Don’t be fooled by other reviews of this movie. Nikhil Advani’s film on Dawood Ibrahim isn’t daring enough, and in fact scares itself onto the typical Bollywood route. Read our review to know what this RAW-takes-on-the-underworld-don flick is all about
Bollywood movies have a bad habit of trying to cater to everyone. This tendency mostly ruins films from being enjoyable watching experiences, and it’s absurd that directors don’t understand that. Nikhil Advani, perhaps to please the producers of D-Day, has made the movie fit for sale by way of inserting songs, and even attempts to sell the film to you by making it excessively sentimental. The music, however not-bad it may be, breaks the flow of the story, and weepy songs are the last thing you want when a group of RAW agents is trying to capture India’s most wanted fugitive.
D-Day has its tense moments in the second half, but it isn’t gritty at all. Operation Goldman, an attempt to nab Dawood Ibrahim and bring him back to India alive, goes awry. The plot of the film is broader, though: it’s also about the price the people related to these RAW agents pay, and the movie gets overemotional every now and then. The viewer is used to this tactic and is tired of every other Hindi film using it. Nobody is shedding tears, because we came to see Dawood.
Of all the actors who have played the underworld don, only two have done justice (funny, haan?) to Dawood Ibrahim. Vijay Maurya did it first and did it perfectly in Anurag Kashyap’s Black Friday, keeping intact and even magnifying Dawood’s image as this powerful, intriguing kingpin – the bhai of all bhais. In Ramgopal Varma’s Company, Ajay Devgan gave an intense performance as Malik, a character based on Dawood. Rishi Kapoor here, otherwise a fine actor capable of pulling off almost any role, has fun at the movie’s expense. He’s dead serious in the beginning, but as the film rolls on, he starts to enjoy himself, and you realize that the character he’s playing isn’t menacing at any point. Rishi Kapoor’s Dawood Ibrahim (Iqbal Seth in D-Day, because of the fraidy-cat filmmaker) delivers a hard-hitting yet funny monologue at the end, but that’s just one punch, and raise a chuckle is all it does.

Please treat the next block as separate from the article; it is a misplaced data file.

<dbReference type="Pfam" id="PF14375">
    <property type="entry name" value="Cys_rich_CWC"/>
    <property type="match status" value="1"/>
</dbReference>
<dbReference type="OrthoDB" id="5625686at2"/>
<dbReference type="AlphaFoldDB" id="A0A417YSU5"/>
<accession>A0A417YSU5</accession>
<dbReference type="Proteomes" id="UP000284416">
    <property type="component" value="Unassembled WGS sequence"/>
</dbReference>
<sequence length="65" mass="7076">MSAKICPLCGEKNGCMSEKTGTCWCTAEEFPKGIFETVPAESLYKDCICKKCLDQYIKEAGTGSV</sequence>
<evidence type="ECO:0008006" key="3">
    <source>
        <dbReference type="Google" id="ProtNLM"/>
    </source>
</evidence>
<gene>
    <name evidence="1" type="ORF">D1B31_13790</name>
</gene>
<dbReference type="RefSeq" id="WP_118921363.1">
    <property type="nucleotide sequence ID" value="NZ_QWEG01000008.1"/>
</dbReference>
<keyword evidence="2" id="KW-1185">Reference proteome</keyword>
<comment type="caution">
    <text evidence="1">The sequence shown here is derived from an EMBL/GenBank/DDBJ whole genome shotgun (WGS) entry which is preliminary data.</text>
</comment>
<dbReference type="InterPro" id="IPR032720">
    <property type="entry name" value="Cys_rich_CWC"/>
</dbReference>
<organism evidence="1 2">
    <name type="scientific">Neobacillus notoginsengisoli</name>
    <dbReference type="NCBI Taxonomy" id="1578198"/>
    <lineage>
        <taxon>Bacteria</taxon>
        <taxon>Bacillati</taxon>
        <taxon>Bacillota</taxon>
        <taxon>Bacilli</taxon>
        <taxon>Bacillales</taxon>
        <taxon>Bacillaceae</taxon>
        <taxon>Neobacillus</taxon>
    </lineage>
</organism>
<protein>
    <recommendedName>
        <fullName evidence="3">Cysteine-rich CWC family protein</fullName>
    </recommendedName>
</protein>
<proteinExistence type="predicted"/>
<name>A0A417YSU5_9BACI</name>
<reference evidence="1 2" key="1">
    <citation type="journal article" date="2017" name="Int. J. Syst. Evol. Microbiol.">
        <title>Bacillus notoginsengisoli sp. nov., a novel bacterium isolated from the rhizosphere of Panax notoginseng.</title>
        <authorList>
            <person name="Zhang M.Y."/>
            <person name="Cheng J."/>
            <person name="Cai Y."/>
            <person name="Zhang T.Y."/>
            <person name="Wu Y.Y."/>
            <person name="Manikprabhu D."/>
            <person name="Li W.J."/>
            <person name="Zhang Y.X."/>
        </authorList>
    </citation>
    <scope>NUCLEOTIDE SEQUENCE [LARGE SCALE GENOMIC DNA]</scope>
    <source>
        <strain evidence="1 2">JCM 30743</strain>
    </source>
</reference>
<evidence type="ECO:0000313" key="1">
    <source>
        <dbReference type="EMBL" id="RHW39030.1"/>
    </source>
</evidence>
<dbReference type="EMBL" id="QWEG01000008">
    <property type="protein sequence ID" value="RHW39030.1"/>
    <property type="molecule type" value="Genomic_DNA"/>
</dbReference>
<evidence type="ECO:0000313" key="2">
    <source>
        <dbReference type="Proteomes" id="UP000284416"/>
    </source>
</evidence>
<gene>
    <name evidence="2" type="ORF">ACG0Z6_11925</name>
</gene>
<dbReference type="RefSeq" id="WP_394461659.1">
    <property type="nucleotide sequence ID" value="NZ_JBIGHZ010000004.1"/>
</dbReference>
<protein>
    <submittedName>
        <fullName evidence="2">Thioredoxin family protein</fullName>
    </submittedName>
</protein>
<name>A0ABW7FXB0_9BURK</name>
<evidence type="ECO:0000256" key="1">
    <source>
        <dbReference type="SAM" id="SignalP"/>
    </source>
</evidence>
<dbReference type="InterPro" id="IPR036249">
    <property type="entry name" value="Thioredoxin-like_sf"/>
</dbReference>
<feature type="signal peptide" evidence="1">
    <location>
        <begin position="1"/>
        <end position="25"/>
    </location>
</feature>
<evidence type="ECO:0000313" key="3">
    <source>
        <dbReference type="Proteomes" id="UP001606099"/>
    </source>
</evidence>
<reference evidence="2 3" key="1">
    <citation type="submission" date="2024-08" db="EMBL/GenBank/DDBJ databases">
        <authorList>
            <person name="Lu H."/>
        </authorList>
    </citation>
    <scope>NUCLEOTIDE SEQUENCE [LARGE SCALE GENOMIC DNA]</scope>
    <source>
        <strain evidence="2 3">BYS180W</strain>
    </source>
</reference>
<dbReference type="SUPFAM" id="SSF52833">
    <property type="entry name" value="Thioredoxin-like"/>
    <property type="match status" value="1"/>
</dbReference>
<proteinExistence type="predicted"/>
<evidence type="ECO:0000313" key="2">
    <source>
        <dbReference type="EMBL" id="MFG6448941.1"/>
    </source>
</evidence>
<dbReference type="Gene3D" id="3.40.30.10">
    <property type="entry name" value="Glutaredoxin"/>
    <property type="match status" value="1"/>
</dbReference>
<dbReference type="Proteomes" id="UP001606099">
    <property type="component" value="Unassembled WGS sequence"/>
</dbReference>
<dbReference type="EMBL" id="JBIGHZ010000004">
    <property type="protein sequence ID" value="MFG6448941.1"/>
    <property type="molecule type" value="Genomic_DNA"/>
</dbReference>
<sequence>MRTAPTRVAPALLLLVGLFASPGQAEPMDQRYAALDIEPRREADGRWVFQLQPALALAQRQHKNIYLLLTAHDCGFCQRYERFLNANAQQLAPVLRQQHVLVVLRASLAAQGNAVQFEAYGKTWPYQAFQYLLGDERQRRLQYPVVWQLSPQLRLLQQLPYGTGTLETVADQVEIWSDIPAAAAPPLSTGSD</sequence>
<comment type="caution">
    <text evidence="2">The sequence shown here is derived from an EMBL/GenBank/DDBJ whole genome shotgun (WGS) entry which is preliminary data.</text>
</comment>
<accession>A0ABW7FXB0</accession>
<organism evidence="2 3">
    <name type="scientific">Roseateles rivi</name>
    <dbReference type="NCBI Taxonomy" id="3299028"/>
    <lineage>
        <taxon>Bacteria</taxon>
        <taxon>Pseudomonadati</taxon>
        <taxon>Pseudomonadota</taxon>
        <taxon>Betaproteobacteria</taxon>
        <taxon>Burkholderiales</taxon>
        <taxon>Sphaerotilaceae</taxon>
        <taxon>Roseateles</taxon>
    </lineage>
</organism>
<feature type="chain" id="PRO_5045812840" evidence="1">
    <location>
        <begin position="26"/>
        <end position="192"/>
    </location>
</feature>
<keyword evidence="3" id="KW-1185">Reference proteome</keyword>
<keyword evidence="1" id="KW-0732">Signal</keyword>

Irrfan does his job right as usual, Huma Qureshi is beautiful, and Arjun Rampal gets to chill and mouth a few cool lines and have sex with a Pakistani hooker. In the end credits, Shruti Haasan is acknowledged not as ‘The Prostitute’ but as ‘The Girl’, and that’s pretty cool. No harm in showing respect.
But most of what you get from D-Day isn’t required; all you wanted was a tough, uncompromising film about Dawood Ibrahim, but we already got that in Black Friday and Company – even though those movies were about much more than Dawood Ibrahim. Maybe someday, when directors stop feeling the need to make their films salable.